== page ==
Nesi Solutions, a small business founded in 2007 by Flor and Alfredo Utset, designs, implements and maintains HVAC (heating, ventilation and air-conditioning) systems and building automation solutions for its commercial clients, using today’s technology to improve performance and energy savings while providing clean, comfortable air. Among its many services, NESI Solutions can install UV-C light units in the air handler of commercial HVAC units to reduce airborne biological contaminants, a top of mind concern during the pandemic.
The Miami-based small business serves both international and local clients today, but that wasn’t always the case.
Amid the rising political and security problems in Flor’s native Venezuela, the couple left there in 2006, immigrating first to Puerto Rico and moving to Miami a year later.
In Venezuela, Flor was a research and development manager for Kraft Foods and Alfredo was a general manager for Johnson Controls, in which HVAC was one of their main divisions.
“We decided to put together the knowledge we both had in those areas to start the company in Miami,” said Flor, CEO of NESI Solutions. “We started the company as an export company. Our first natural market was Venezuela, and then Central America, and soon all the countries in the north of South America like Colombia, Peru and Ecuador, and we sold air-conditioning equipment, accessories, ventilation equipment and building automation systems mainly for commercial purposes.”
But Venezuela companies and property owners were a huge chunk of their business, and in 2018 as the political and security crisis in Venezuela escalated, the Utsets knew they needed to target the local market in Florida. NESI went through the process to get licensed in the State of Florida and Alfredo is a Certified Mechanical Contractor in the state.
By early 2020, NESI had its license and was certified to not only sell supplies, as it had been doing in its export markets, but also to be installers. But then the COVID-19 pandemic dealt another blow,
While 2020 was a difficult time for the business, the Utsets focused on its pivot to the local market. The Utsets were clients of Florida SBDC at FIU between 2016 to 2018, when they first started receiving help with researching and expanding their export business. FSBDC at FIU, the small business development center within the university’s College of Business, offers no-cost consulting to small businesses in Miami-Dade and Monroe counties.
Last August, the company was referred by Prospera back to SBDC at FIU for further assistance under a joint project supported by the Miami Foundation’s Building Prosperity Initiative. FSBDC at FIU linked the Utsets up with the StartUP FIU Procurement program for hands-on help with government contracting. StartUP FIU Procurement’s 3-month-long incubator offers capacity building, business tools and networks to help small businesses become procurement-ready for both government contracting and in the private sector. They are taught by FIU’s faculty and facilities experts, as well as consultants with FSBDC at FIU and the private sector. The Utsets participated in a cohort that specialized in the construction industry.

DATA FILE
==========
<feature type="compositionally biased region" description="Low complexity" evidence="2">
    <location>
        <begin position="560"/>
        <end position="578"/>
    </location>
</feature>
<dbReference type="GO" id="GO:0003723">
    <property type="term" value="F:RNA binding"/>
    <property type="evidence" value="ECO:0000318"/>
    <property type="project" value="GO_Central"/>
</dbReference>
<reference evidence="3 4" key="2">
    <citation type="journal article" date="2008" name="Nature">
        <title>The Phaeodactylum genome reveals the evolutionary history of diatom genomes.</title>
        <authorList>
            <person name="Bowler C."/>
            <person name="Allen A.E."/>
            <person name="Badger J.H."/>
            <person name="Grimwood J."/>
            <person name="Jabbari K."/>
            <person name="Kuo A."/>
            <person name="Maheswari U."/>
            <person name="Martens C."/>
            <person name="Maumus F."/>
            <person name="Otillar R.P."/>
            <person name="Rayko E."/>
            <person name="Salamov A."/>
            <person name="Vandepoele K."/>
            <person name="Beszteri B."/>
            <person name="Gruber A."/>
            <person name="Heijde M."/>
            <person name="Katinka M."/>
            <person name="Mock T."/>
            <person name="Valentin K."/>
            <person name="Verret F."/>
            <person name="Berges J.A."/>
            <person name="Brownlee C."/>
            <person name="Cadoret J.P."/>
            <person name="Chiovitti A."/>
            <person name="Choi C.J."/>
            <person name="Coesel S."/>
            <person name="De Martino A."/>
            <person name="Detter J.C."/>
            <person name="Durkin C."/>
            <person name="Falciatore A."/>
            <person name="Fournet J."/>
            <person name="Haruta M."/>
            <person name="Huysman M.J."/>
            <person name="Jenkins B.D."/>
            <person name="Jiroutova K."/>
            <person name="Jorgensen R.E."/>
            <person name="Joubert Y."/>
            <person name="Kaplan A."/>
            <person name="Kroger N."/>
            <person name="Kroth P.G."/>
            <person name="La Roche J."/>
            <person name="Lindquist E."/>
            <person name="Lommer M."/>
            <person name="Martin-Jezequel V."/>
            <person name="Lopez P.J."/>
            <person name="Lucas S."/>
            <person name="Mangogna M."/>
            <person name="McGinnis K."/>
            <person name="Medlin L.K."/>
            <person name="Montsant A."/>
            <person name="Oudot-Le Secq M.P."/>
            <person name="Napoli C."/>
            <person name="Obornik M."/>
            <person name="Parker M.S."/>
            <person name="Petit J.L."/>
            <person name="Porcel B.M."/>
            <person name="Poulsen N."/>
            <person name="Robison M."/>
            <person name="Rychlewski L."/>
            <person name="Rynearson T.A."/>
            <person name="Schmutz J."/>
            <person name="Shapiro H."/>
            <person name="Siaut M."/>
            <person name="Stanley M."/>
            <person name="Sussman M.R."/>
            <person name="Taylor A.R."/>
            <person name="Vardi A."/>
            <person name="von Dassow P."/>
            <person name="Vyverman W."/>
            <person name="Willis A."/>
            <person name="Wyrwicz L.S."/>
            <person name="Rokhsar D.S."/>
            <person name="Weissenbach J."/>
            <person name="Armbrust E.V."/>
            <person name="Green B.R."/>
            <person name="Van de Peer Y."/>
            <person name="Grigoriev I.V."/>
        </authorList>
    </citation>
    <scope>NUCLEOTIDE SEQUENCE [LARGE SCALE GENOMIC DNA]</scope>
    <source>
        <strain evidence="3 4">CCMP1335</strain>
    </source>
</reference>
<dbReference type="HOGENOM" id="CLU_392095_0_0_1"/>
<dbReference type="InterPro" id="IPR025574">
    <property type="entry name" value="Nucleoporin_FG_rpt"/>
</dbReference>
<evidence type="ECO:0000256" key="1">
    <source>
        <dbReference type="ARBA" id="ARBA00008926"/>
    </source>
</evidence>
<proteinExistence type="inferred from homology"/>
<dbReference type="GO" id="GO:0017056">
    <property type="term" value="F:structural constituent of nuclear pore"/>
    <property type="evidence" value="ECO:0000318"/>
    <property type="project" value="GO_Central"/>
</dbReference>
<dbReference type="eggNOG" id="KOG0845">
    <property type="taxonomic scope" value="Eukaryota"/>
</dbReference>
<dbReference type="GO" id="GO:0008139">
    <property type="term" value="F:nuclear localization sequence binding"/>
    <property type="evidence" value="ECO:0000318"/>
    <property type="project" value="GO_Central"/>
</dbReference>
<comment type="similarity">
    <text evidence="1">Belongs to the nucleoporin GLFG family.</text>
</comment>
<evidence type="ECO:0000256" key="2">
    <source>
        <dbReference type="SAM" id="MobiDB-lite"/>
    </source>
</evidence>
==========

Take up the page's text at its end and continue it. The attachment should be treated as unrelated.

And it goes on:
Going through the program “has been a really life changer because it is much more oriented to the construction side, and we are able to, in a short period of time, understand the market, be strategic and make some quick decisions to improve the situation — and be able to focus on the future,” Flor said.
The size of the procurement program — just 12 companies in the cohort – and the fact that it was focused on the construction segment was perfect for the Utsets because they needed to break into local and state contracting, which means navigating a whole different world of bidding for work with government agencies and anchor institutions.
“It’s not simple to contact the government, it’s not simple to get a contract, it’s not simple to navigate the system,” Flor said. “This program has helped us to be prepared for contracting financially and structurally. We weren’t aware of all of this until we did this program.”
As part of the program, the Utsets developed a strategic action plan for NESI, Flor said.
“With the program, we could see the difference of each segment — business to consumer, business to business, commercial private sector and the government. Every single market has very specific characteristics, and going through this process, we are now much more focused. We know what we should do. We’re trying to devote all of our resources and energies in these things that we believe are going to produce more revenues in the future.”
The strategic planning process was even more dynamic during COVID, she said. “We needed to change fast to adapt. When you’re strategic, it is easier to see the gaps and the opportunities and the need for improvement, and where we can find new options, and how we can organize the business. The action plan is really oriented on that purpose.”
NESI also pursued minority business certifications, such as one for work for schools. It is also in the process of gaining minority certification for the Florida Department of Transportation.
Key learnings? “We don’t have strong past experience locally. We understand that we need to build this, so we are researching for the right bids. That’s something that the FIU program is also helping us with — how to identify those bids to start building experience and trust with the customers in the government.”
Flor also said it’s a benefit to be able to network with a group of like-minded business owners. She is grateful for the opportunity to participate in StartUP FIU Procurement at no cost to the business and she says she hopes the high-quality program lives on to help many other small business owners. “We put in a lot of effort to participate and do whatever is required, because we are really grateful to have this available at no cost to us.”